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You don’t have to wait for good weather to photograph an intriguing sky. In its many moods, the sky can be a wonderful, ever-changing photographic subject. You can take pictures of puffy white clouds, dramatically colorful sunrises or sunsets, an ominous storm front moving in, and possibly a rainbow after the storm clears. Shoot early or late in the day for the best light, as the midday sun will wash out colors.

A lofty view from a jetliner. The low sun makes this an especially stunning photo.
Reader photo by Richard Pearce, Guilford, VT

Also, you don’t need a lot of expensive camera equipment to capture great photos of the sky; a simple point-and-shoot camera will do nicely. It’s best to scout out a location before you want to take pictures. A beautiful sky alone can be a great subject, but you might also want to look for an area with a center of interest, like a tree or mountains for the foreground.

Stormy skies can provide much drama in your pictures.
Reader photo by Maximiliano D’ Angelo, San Diego, CA

Although sunrise occurs before many of us get up in the morning and sunsets take place during dinner time, it’s worth the extra effort to go out of your way to capture nature’s light shows. During these times, the sky can be very colorful, and is often streaked with warm hues of reds and oranges. When photographing a dramatic sunrise or sunset, try to include a simple, instantly recognizable foreground element in silhouette. This will add interest to your image of the sky, and can reveal something about your location. For example, palm trees silhouetted against a sunset on a beach will make a tropical statement. A couple holding hands on the beach spells romance.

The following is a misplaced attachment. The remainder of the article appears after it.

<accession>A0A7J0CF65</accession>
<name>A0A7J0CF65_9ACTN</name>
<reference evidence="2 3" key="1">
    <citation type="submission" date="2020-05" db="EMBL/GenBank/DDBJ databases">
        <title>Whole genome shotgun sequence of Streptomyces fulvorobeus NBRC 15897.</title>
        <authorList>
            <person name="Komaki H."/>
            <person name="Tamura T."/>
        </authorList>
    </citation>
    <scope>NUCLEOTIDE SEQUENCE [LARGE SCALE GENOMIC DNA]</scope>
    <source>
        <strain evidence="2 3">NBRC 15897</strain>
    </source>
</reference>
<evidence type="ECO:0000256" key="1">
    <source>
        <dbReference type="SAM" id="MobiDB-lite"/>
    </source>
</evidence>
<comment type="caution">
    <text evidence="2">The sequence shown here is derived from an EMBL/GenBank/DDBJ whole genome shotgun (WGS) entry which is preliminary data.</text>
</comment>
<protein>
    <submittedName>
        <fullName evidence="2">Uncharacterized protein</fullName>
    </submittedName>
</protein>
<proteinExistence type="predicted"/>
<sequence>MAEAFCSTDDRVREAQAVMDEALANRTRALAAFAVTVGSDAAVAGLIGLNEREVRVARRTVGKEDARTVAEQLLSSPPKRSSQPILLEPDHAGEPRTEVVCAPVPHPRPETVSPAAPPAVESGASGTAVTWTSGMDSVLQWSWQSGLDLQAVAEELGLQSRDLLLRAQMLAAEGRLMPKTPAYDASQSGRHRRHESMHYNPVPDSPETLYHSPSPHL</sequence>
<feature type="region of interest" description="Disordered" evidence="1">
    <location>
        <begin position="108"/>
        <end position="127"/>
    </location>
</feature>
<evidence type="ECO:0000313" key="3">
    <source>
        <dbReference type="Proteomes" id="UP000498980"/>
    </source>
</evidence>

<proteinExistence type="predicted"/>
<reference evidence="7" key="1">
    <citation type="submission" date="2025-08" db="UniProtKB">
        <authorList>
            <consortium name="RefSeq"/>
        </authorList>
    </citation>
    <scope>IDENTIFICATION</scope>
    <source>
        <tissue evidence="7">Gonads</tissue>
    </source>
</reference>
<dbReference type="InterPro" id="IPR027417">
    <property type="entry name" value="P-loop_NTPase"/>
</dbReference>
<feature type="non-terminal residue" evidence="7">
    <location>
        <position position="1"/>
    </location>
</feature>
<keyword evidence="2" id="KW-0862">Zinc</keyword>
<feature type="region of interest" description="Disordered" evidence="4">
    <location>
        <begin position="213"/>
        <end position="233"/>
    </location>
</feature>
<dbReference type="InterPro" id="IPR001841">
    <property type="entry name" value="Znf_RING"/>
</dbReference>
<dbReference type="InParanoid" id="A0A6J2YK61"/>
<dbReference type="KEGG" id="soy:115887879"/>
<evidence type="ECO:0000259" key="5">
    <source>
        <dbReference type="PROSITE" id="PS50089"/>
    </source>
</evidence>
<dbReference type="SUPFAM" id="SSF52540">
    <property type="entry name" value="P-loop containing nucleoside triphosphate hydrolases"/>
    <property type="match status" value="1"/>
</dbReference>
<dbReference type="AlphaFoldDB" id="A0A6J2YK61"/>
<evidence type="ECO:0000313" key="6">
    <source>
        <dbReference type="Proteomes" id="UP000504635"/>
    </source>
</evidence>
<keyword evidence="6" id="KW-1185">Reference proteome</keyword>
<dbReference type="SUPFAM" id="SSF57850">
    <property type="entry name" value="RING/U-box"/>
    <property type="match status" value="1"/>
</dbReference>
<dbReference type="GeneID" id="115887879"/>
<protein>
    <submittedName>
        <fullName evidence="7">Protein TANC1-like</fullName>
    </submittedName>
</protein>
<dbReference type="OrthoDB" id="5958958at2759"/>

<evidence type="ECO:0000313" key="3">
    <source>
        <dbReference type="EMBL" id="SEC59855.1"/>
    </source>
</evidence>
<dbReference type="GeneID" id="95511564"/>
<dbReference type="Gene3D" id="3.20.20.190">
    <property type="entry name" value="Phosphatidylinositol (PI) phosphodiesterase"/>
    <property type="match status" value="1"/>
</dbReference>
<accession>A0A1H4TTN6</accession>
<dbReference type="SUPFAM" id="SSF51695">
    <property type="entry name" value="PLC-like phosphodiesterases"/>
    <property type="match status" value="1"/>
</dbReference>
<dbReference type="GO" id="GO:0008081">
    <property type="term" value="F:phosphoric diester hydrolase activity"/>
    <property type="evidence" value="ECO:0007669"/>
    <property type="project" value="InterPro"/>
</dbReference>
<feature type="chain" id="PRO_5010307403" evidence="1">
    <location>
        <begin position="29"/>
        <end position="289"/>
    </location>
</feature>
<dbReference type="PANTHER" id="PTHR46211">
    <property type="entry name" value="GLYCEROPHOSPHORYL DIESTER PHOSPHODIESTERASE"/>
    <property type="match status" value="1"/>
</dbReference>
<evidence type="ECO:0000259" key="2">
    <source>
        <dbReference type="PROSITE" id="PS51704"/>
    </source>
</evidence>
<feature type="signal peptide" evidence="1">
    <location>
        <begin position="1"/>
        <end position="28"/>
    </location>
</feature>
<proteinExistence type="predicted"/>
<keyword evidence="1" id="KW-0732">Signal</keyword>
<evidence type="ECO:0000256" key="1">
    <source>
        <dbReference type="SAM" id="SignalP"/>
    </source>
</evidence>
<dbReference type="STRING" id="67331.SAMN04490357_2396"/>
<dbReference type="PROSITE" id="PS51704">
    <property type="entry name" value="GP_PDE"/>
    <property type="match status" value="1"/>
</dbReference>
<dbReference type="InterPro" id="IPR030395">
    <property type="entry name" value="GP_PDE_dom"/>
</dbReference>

This interesting cloud formation is a great photo subject, and the foreground scene provides a visual anchor.
Reader photo by Tina Wright, Raleigh, NC

You can include a setting (or rising) sun in your pictures, but keep in mind that the sun never appears as large in a photo as it does to our eyes. If your camera has a zoom lens, use a moderate telephoto setting to make the sun larger in your pictures (likewise, use the wide-angle setting to capture a broad expanse of sky). Before clicking the shutter, aim your lens to a bright area of sky away from the sun. Your camera will get a more accurate reading of the colors in the sky. You can recompose the picture to include the sun if you want to. Whatever you do, don’t stare directly into the sun, with or without your camera—this can cause eye damage.

Although you have a very brief window of time at dawn or dusk, shoot lots of pictures, as the clouds and colors in the sky can vary. If you’re trying to capture the outline of a landscape or a city skyline in the foreground, expose for the sky since it will be the brightest area in your image.


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